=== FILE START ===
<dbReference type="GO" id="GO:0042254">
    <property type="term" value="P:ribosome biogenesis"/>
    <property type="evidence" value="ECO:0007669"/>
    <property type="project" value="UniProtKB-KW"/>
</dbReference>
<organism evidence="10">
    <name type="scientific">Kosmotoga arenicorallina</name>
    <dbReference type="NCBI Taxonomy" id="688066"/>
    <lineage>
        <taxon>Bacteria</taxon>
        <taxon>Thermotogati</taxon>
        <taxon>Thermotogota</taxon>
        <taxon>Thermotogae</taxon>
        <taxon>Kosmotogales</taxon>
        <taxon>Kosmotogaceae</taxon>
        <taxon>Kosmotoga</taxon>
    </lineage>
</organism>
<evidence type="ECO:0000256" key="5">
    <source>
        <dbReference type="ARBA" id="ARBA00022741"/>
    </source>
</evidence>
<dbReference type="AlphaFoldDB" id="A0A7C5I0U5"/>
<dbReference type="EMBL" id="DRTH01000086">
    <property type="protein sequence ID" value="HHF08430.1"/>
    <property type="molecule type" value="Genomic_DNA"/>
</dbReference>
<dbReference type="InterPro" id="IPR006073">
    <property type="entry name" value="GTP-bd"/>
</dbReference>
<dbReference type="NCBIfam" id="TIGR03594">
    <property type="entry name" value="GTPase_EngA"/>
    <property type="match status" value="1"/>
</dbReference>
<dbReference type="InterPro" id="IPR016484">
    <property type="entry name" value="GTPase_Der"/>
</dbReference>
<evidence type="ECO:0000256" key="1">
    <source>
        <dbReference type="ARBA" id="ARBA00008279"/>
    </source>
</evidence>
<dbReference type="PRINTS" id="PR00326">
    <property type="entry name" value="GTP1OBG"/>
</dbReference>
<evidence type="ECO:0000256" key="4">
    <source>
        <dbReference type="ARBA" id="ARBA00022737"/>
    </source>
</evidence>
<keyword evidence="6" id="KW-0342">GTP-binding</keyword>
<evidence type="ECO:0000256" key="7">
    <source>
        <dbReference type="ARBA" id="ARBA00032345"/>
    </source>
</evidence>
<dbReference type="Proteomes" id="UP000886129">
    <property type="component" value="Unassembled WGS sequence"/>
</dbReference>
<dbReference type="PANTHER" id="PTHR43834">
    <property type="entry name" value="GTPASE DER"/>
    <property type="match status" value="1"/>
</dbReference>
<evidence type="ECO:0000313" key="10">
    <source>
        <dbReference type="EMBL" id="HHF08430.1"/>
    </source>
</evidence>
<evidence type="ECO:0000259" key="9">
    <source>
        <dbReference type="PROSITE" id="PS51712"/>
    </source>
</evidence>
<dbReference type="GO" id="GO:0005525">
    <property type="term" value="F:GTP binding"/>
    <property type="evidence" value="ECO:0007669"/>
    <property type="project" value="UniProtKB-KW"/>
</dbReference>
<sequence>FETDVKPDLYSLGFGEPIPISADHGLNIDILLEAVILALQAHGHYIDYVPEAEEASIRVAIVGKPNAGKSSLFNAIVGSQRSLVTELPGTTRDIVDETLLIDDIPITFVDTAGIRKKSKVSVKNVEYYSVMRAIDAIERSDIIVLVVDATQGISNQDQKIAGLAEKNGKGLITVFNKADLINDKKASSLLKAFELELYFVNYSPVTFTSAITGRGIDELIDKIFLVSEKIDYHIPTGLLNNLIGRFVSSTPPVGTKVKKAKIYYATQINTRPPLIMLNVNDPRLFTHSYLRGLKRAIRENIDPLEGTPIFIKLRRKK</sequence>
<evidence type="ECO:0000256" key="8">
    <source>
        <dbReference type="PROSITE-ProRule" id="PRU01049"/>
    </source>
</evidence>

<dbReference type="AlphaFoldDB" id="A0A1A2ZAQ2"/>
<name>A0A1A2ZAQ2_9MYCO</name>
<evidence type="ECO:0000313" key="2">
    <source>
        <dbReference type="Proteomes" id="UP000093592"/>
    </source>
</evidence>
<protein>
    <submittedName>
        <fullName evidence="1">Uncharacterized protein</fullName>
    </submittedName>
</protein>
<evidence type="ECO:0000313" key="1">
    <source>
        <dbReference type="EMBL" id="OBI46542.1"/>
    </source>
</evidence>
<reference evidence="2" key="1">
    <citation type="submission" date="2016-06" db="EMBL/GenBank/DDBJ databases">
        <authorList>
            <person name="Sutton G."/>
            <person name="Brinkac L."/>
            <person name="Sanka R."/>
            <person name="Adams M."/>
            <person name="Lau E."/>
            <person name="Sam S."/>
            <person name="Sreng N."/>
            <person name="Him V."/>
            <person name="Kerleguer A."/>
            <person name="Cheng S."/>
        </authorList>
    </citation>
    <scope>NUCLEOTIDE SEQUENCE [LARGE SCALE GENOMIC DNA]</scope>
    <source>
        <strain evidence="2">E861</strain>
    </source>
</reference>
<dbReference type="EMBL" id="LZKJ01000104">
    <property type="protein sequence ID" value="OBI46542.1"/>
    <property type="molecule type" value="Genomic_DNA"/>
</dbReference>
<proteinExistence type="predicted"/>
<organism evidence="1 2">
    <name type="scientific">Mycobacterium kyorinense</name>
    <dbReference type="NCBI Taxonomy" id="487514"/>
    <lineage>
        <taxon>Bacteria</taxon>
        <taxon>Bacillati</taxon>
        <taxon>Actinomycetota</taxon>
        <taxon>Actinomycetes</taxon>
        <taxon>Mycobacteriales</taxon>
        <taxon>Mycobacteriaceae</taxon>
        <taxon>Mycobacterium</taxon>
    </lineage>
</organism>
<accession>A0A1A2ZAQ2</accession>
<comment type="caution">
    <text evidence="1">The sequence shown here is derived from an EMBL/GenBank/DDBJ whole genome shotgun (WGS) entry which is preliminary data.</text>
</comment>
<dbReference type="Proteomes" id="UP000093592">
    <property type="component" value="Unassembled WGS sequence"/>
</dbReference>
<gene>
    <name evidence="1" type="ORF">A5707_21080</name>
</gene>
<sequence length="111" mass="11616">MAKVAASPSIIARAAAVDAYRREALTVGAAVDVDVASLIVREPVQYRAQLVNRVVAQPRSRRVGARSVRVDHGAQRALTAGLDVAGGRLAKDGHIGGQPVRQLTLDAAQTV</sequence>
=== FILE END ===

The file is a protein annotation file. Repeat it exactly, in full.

<dbReference type="GO" id="GO:0042254">
    <property type="term" value="P:ribosome biogenesis"/>
    <property type="evidence" value="ECO:0007669"/>
    <property type="project" value="UniProtKB-KW"/>
</dbReference>
<organism evidence="10">
    <name type="scientific">Kosmotoga arenicorallina</name>
    <dbReference type="NCBI Taxonomy" id="688066"/>
    <lineage>
        <taxon>Bacteria</taxon>
        <taxon>Thermotogati</taxon>
        <taxon>Thermotogota</taxon>
        <taxon>Thermotogae</taxon>
        <taxon>Kosmotogales</taxon>
        <taxon>Kosmotogaceae</taxon>
        <taxon>Kosmotoga</taxon>
    </lineage>
</organism>
<evidence type="ECO:0000256" key="5">
    <source>
        <dbReference type="ARBA" id="ARBA00022741"/>
    </source>
</evidence>
<dbReference type="AlphaFoldDB" id="A0A7C5I0U5"/>
<dbReference type="EMBL" id="DRTH01000086">
    <property type="protein sequence ID" value="HHF08430.1"/>
    <property type="molecule type" value="Genomic_DNA"/>
</dbReference>
<dbReference type="InterPro" id="IPR006073">
    <property type="entry name" value="GTP-bd"/>
</dbReference>
<dbReference type="NCBIfam" id="TIGR03594">
    <property type="entry name" value="GTPase_EngA"/>
    <property type="match status" value="1"/>
</dbReference>
<dbReference type="InterPro" id="IPR016484">
    <property type="entry name" value="GTPase_Der"/>
</dbReference>
<evidence type="ECO:0000256" key="1">
    <source>
        <dbReference type="ARBA" id="ARBA00008279"/>
    </source>
</evidence>
<dbReference type="PRINTS" id="PR00326">
    <property type="entry name" value="GTP1OBG"/>
</dbReference>
<evidence type="ECO:0000256" key="4">
    <source>
        <dbReference type="ARBA" id="ARBA00022737"/>
    </source>
</evidence>
<keyword evidence="6" id="KW-0342">GTP-binding</keyword>
<evidence type="ECO:0000256" key="7">
    <source>
        <dbReference type="ARBA" id="ARBA00032345"/>
    </source>
</evidence>
<dbReference type="Proteomes" id="UP000886129">
    <property type="component" value="Unassembled WGS sequence"/>
</dbReference>
<dbReference type="PANTHER" id="PTHR43834">
    <property type="entry name" value="GTPASE DER"/>
    <property type="match status" value="1"/>
</dbReference>
<evidence type="ECO:0000313" key="10">
    <source>
        <dbReference type="EMBL" id="HHF08430.1"/>
    </source>
</evidence>
<evidence type="ECO:0000259" key="9">
    <source>
        <dbReference type="PROSITE" id="PS51712"/>
    </source>
</evidence>
<dbReference type="GO" id="GO:0005525">
    <property type="term" value="F:GTP binding"/>
    <property type="evidence" value="ECO:0007669"/>
    <property type="project" value="UniProtKB-KW"/>
</dbReference>
<sequence>FETDVKPDLYSLGFGEPIPISADHGLNIDILLEAVILALQAHGHYIDYVPEAEEASIRVAIVGKPNAGKSSLFNAIVGSQRSLVTELPGTTRDIVDETLLIDDIPITFVDTAGIRKKSKVSVKNVEYYSVMRAIDAIERSDIIVLVVDATQGISNQDQKIAGLAEKNGKGLITVFNKADLINDKKASSLLKAFELELYFVNYSPVTFTSAITGRGIDELIDKIFLVSEKIDYHIPTGLLNNLIGRFVSSTPPVGTKVKKAKIYYATQINTRPPLIMLNVNDPRLFTHSYLRGLKRAIRENIDPLEGTPIFIKLRRKK</sequence>
<evidence type="ECO:0000256" key="8">
    <source>
        <dbReference type="PROSITE-ProRule" id="PRU01049"/>
    </source>
</evidence>

<dbReference type="AlphaFoldDB" id="A0A1A2ZAQ2"/>
<name>A0A1A2ZAQ2_9MYCO</name>
<evidence type="ECO:0000313" key="2">
    <source>
        <dbReference type="Proteomes" id="UP000093592"/>
    </source>
</evidence>
<protein>
    <submittedName>
        <fullName evidence="1">Uncharacterized protein</fullName>
    </submittedName>
</protein>
<evidence type="ECO:0000313" key="1">
    <source>
        <dbReference type="EMBL" id="OBI46542.1"/>
    </source>
</evidence>
<reference evidence="2" key="1">
    <citation type="submission" date="2016-06" db="EMBL/GenBank/DDBJ databases">
        <authorList>
            <person name="Sutton G."/>
            <person name="Brinkac L."/>
            <person name="Sanka R."/>
            <person name="Adams M."/>
            <person name="Lau E."/>
            <person name="Sam S."/>
            <person name="Sreng N."/>
            <person name="Him V."/>
            <person name="Kerleguer A."/>
            <person name="Cheng S."/>
        </authorList>
    </citation>
    <scope>NUCLEOTIDE SEQUENCE [LARGE SCALE GENOMIC DNA]</scope>
    <source>
        <strain evidence="2">E861</strain>
    </source>
</reference>
<dbReference type="EMBL" id="LZKJ01000104">
    <property type="protein sequence ID" value="OBI46542.1"/>
    <property type="molecule type" value="Genomic_DNA"/>
</dbReference>
<proteinExistence type="predicted"/>
<organism evidence="1 2">
    <name type="scientific">Mycobacterium kyorinense</name>
    <dbReference type="NCBI Taxonomy" id="487514"/>
    <lineage>
        <taxon>Bacteria</taxon>
        <taxon>Bacillati</taxon>
        <taxon>Actinomycetota</taxon>
        <taxon>Actinomycetes</taxon>
        <taxon>Mycobacteriales</taxon>
        <taxon>Mycobacteriaceae</taxon>
        <taxon>Mycobacterium</taxon>
    </lineage>
</organism>
<accession>A0A1A2ZAQ2</accession>
<comment type="caution">
    <text evidence="1">The sequence shown here is derived from an EMBL/GenBank/DDBJ whole genome shotgun (WGS) entry which is preliminary data.</text>
</comment>
<dbReference type="Proteomes" id="UP000093592">
    <property type="component" value="Unassembled WGS sequence"/>
</dbReference>
<gene>
    <name evidence="1" type="ORF">A5707_21080</name>
</gene>
<sequence length="111" mass="11616">MAKVAASPSIIARAAAVDAYRREALTVGAAVDVDVASLIVREPVQYRAQLVNRVVAQPRSRRVGARSVRVDHGAQRALTAGLDVAGGRLAKDGHIGGQPVRQLTLDAAQTV</sequence>